The Volunteer Protection Act enacted by Congress in 1997 (“VPA”) was both lauded as a way to encourage volunteers (including board members) by limiting lawsuits against them and vilified for providing a road map for attorneys seeking to bring effective lawsuits against volunteers and non-profits.  In fact, some states have enacted laws that provide additional protection to volunteers and non-profits over and above the protection provided by the VPA.

Nevertheless, relying exclusively on these laws to protect a volunteer or board member is analogous to not wearing a seat belt while driving a car and hoping that the car’s air bag will provide enough protection. Volunteer immunity laws don’t prohibit bringing legal action even if they might bar an eventual claim.  In the meantime, board members and the charity itself could face large expenses defending a lawsuit even if an award on such action is never made. Directors and Officers (D&O) liability insurance coverage can provide extra protection not provided by federal or state law.

Evaluate Your Non-Profit’s Directors and Officers (D&O) Liability Insurance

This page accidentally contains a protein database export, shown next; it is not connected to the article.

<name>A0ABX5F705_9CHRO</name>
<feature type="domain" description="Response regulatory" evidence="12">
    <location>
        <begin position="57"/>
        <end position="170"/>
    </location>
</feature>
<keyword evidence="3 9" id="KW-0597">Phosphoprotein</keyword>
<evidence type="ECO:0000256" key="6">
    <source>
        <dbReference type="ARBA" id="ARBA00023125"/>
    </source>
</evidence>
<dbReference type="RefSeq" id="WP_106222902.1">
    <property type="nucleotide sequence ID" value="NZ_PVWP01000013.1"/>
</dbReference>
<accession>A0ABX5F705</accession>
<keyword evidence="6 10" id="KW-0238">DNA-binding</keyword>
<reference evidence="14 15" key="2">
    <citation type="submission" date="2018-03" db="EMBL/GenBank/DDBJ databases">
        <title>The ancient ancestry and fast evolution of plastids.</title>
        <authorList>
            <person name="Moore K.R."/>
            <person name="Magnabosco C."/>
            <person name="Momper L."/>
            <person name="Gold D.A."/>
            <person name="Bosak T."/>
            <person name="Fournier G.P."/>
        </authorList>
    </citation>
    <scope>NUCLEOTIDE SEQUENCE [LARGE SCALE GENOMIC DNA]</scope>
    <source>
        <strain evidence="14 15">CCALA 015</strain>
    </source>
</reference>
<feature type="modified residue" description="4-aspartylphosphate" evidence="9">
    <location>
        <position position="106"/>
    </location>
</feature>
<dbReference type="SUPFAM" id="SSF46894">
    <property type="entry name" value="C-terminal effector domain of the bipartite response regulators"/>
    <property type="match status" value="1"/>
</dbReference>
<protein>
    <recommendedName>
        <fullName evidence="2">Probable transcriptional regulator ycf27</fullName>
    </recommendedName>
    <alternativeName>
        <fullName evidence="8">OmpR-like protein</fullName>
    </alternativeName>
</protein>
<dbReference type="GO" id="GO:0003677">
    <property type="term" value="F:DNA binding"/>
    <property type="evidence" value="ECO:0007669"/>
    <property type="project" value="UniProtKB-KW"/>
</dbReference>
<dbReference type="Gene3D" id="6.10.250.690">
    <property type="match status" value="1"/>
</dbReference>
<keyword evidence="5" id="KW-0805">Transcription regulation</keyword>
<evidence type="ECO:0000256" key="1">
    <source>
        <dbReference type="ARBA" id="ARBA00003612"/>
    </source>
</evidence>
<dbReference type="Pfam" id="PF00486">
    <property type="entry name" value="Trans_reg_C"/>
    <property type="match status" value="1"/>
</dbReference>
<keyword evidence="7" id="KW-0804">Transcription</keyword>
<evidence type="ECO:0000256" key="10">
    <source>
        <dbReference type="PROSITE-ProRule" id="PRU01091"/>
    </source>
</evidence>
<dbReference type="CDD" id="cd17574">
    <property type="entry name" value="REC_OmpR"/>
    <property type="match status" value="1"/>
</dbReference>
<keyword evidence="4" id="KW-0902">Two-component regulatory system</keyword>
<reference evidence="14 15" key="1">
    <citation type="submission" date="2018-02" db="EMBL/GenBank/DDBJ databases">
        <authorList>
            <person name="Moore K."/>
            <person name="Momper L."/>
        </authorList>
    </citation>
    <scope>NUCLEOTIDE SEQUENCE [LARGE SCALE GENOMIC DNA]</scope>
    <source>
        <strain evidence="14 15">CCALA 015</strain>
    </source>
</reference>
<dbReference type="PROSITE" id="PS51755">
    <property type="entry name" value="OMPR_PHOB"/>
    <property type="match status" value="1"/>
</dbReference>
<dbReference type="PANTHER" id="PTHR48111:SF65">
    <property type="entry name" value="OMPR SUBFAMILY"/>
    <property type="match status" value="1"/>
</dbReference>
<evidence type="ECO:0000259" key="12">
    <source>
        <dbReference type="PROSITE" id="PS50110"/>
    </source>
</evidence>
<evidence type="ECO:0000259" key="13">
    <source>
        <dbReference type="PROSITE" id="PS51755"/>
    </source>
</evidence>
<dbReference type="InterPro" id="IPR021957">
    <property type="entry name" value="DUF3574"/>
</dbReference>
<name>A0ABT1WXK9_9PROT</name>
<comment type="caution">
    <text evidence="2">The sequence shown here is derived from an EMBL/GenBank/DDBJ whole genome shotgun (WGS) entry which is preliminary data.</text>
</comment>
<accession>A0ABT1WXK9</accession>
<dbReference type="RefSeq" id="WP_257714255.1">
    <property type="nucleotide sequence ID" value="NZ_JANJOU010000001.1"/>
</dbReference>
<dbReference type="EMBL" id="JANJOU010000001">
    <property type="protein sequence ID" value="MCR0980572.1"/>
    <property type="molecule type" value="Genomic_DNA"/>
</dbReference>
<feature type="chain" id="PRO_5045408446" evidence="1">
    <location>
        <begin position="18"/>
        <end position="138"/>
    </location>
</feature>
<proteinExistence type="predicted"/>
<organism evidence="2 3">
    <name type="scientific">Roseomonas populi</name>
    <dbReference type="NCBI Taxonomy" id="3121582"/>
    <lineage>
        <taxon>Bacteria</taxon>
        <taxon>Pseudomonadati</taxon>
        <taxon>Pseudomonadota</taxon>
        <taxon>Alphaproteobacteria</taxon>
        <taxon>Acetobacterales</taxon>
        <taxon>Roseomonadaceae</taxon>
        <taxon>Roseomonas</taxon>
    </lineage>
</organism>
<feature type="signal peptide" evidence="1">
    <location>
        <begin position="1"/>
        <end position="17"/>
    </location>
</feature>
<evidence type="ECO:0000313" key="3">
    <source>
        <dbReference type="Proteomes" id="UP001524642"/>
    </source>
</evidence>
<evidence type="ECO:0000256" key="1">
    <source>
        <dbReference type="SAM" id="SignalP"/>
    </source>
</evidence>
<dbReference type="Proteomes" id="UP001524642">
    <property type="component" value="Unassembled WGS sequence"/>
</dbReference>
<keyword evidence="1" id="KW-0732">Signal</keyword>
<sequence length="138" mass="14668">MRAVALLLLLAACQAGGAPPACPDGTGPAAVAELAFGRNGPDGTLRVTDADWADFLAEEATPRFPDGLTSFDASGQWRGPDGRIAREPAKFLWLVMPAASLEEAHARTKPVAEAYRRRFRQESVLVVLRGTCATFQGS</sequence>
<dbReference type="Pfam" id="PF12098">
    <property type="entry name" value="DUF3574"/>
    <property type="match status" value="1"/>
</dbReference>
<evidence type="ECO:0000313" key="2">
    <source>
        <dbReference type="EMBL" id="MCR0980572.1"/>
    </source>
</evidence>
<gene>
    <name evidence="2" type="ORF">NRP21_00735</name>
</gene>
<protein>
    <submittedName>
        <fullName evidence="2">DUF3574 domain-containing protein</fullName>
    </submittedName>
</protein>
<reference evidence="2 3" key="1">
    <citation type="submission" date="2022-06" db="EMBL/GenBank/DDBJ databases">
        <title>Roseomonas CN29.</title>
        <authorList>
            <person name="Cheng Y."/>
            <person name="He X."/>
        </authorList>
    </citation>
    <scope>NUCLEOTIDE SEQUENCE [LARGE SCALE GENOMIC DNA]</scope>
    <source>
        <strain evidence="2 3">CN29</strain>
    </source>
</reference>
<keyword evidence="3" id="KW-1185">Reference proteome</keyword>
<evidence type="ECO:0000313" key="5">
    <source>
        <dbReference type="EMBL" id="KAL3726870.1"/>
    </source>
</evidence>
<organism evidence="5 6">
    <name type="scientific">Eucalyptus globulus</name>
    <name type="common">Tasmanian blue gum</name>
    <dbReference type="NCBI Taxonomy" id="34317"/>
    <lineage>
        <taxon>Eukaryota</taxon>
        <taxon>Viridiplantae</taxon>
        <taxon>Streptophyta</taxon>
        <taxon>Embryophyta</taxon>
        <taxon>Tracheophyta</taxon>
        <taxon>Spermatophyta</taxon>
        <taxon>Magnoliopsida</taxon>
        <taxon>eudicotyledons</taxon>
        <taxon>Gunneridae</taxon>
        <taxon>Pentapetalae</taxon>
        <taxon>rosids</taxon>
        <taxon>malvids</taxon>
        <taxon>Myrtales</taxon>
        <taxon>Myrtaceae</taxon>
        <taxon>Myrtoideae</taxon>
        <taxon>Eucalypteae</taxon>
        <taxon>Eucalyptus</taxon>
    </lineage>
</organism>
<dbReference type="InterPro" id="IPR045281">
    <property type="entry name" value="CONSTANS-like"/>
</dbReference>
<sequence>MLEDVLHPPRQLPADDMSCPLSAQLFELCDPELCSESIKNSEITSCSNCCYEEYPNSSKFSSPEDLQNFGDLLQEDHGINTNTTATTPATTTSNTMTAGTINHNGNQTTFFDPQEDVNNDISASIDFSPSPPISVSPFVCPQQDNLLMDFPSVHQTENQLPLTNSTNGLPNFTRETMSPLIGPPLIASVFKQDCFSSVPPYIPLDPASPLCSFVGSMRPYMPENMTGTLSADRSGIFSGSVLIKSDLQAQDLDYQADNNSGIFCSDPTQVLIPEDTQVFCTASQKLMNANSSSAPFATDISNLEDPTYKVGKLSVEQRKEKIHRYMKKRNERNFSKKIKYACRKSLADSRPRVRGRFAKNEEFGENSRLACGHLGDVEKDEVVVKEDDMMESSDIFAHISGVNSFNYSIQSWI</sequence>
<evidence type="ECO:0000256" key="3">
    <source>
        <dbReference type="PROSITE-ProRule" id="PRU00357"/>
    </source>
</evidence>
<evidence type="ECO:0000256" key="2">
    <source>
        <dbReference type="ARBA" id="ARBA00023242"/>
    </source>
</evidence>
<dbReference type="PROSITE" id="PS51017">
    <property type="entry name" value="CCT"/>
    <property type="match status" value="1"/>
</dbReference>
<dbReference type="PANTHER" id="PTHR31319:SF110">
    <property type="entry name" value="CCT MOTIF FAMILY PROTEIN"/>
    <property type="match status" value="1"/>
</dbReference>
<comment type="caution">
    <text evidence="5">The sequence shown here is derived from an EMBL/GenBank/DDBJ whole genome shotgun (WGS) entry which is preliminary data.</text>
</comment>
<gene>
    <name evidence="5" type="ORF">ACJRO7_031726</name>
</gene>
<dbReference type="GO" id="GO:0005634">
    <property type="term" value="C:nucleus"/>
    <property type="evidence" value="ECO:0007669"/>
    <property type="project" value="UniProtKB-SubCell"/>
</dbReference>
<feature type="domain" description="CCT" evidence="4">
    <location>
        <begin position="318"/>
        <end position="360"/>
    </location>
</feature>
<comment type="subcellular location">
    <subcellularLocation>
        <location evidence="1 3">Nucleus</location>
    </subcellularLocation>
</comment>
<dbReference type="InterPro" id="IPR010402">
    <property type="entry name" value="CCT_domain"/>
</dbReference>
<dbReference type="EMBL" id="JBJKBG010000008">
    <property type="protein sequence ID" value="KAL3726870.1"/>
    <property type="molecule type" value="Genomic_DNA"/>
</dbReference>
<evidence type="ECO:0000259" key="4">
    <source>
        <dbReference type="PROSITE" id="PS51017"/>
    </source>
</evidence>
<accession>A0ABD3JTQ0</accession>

Non-profit D&O policies are designed to protect a charity’s directors and officers against costs associated with defending employment related lawsuits, claims of financial mismanagement and breach of a fiduciary duty and possible losses from adverse judgments. When evaluating a D&O policy, some of the issues to consider, with the help of a competent insurance agent, include:

  • What is the financial rating of the insurance carrier providing this coverage?  Generally, we recommend carriers with an A+ or A++ rating from A. M. Best (www.bestreview.com).

  • Does the agent/agency have expertise in the field of non-profit insurance work?

  • Is the policy a “claims-made” policy?  This type of policy covers lawsuits filed during the policy period, even though the cause of action might have occurred prior to the insurance being in force.  If the coverage is cancelled or not renewed and then a lawsuit is filed, the director and organization won’t be covered, absent an “extended reporting period” rider.

  • Is the policy an “occurrence” policy?  This covers lawsuits whose cause of action occurs while the policy is in force.

  • What are the policy limits?  Multiple claims can exhaust policy limits. Some states have specified minimum limits for all 501(c)3 organizations.